2018 election[edit]

Hodgman dissolved the parliament and called the election for March 3. Repeating his vow of four years earlier, Hodgman categorically ruled out governing in coalition or minority, saying, "We will govern alone or not at all." However it was thought unlikely at the time that the Liberals would keep their majority due to the strong polling of the Greens and the Jacqui Lambie Network.[15]

During the campaign, Hodgman and the Liberals promised to keep poker machines in pubs and clubs.[16][17] He claimed 5000 jobs were at risk if machines were banned, although fact checkers called this claim overblown.[18] It was later disclosed that the gambling industry funded his campaign with over $400,000, although the true amount was speculated to be far higher.[19]

The day before the election it was revealed that the Liberals had privately indicated to farming stakeholders they might relax the state's gun laws. The move was criticised by some opponents.[20]

Ultimately, the Liberals suffered a swing of two seats, leaving them at 13 seats, just enough for a majority. It was only the second time in 87 years that the non-Labor forces in Tasmania had been reelected with an outright majority. Hodgman personally received 27,184 first preference votes, which is the highest number ever in a Tasmanian state election.[7]

On 14 January 2020, Hodgman announced his resignation as premier, and confirmed he would also resign from state parliament.[2] In his resignation speech, he cited the toll on his family; his 17 years in the legislature had been concurrent with the "entire lives" of his three children.[21] On 20 January, Treasurer Peter Gutwein was elected unopposed as Liberal leader, and was sworn in as premier later that day.[22]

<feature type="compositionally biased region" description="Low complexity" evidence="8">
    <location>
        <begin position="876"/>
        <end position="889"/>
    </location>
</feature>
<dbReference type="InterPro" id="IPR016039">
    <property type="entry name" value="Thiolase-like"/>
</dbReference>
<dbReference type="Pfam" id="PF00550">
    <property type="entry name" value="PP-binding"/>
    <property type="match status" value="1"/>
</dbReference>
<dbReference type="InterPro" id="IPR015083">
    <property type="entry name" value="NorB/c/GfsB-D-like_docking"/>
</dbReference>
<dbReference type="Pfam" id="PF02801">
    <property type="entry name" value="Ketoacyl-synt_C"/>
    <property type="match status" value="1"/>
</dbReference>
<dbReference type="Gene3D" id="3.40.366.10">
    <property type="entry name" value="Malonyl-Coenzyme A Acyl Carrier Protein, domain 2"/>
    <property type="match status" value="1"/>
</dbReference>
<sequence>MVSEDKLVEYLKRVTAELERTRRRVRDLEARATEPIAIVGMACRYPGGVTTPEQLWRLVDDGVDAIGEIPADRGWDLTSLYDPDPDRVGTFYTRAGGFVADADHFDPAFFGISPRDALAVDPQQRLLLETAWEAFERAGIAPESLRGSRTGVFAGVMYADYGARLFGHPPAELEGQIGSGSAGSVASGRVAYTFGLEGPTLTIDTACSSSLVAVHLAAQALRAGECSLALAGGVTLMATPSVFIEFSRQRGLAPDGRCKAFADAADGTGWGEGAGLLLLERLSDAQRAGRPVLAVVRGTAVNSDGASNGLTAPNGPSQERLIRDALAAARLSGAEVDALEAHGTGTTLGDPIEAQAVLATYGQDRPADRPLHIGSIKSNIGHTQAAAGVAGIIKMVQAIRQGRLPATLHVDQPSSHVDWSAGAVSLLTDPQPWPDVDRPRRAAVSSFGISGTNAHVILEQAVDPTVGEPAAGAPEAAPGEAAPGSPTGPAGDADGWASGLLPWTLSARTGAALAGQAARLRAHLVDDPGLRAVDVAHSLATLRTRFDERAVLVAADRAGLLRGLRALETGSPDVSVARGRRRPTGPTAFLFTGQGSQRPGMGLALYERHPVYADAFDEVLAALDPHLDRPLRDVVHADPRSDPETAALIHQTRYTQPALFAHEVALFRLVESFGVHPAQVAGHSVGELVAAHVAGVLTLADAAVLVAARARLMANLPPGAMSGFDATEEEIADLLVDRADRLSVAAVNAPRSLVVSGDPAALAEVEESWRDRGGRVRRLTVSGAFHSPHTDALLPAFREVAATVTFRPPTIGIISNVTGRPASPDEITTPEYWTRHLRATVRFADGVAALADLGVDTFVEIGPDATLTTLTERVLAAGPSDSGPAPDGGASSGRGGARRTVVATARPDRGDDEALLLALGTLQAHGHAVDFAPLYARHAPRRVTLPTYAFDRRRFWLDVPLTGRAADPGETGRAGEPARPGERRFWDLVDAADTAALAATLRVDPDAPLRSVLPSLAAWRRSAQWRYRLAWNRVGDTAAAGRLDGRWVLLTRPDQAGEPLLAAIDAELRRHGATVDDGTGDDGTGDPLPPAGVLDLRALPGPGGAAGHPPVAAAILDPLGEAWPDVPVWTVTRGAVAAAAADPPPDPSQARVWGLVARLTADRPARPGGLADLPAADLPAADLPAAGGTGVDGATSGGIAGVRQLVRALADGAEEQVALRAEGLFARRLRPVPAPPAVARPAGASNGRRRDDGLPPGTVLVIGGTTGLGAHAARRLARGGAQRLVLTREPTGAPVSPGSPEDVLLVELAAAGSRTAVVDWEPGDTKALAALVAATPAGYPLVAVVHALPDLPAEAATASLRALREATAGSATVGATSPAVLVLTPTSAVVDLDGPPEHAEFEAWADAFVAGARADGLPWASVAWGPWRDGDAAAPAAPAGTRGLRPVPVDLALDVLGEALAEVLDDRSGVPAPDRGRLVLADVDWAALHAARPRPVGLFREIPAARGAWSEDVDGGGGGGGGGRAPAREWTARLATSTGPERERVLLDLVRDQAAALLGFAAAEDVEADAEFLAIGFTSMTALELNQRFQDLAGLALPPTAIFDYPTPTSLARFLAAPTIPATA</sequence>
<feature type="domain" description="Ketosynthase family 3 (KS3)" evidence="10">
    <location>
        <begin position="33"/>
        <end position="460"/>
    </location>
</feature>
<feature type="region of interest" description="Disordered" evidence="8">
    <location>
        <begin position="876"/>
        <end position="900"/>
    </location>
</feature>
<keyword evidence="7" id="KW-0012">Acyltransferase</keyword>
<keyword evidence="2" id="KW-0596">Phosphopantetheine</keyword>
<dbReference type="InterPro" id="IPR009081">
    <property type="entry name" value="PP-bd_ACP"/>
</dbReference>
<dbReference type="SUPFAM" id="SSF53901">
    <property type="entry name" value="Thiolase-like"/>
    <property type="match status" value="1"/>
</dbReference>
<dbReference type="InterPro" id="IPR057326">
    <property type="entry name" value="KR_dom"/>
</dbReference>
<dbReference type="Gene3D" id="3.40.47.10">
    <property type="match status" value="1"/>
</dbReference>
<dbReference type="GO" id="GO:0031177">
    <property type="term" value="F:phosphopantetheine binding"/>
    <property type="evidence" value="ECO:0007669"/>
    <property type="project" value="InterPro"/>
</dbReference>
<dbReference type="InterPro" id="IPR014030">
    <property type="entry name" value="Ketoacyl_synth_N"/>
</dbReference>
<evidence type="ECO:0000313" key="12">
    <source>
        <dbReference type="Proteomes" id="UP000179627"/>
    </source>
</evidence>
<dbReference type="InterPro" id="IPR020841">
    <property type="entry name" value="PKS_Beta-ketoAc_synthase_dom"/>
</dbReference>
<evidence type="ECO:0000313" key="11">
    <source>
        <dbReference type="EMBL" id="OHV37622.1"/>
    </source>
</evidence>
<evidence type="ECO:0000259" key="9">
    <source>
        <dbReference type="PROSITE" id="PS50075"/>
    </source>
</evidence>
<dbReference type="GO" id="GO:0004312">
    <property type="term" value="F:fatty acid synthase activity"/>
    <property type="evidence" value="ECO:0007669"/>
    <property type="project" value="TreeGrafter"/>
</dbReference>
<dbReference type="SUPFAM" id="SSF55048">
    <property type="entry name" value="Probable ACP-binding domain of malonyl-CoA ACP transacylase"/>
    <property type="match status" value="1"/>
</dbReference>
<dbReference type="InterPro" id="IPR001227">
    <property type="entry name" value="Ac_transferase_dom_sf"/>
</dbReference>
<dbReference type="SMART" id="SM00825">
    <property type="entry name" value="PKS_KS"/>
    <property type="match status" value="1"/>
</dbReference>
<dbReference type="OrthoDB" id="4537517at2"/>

Hodgman is one of the few Australian state politicians to have never spent a day on the backbench. He spent his entire tenure in the House of Assembly in a leadership position as deputy opposition leader (2002–2006), opposition leader (2006–2014) and premier (2014–2020).[citation needed]

Prior to his resignation there was speculation that Hodgman would stay on as premier to surpass Robin Gray as the state's longest serving Liberal Premier.[21]

Career after politics[edit]

On 15 April 2020, Hodgman was announced as the inaugural chair of the new Australian Business Growth Fund.[23]

In November 2020, Hodgman was appointed the next Australian High Commissioner to Singapore.[24] He officially took up the position on 9 February 2021 when he presented his credentials to the President of Singapore Halimah Yacob.[25][26]


  1. ^ a b "Premiers of Tasmania". www.parliament.tas.gov.au. Retrieved 12 January 2020.
  2. ^ a b "Premier's Resignation Speech". Premier of Tasmania. 14 January 2020. Retrieved 20 January 2020.
  3. ^ Howarth, Carla (14 January 2020). "'I've given this job everything': Will Hodgman resigns as Tasmanian Premier". ABC News. Retrieved 20 January 2020.
  4. ^ Sue Baliey, Emily Jarvie (15 April 2020). "Former Tasmanian premier Will Hodgman appointed chair of Australian Business Growth Fund". Tasmania Examiner. Retrieved 19 April 2020.
  5. ^ a b "HODGMAN: William Edward Felix". Members of the Parliament of Tasmania. Retrieved 24 July 2022.
  6. ^ "Hodgman takes charge of Liberals". ABC News. Australia. 30 March 2006. Retrieved 24 March 2014.
  7. ^ a b "Highest Vote – Statewide". www.parliament.tas.gov.au. Retrieved 12 January 2020.
  8. ^ a b "Will Hodgman". www.premier.tas.gov.au. Retrieved 12 January 2020.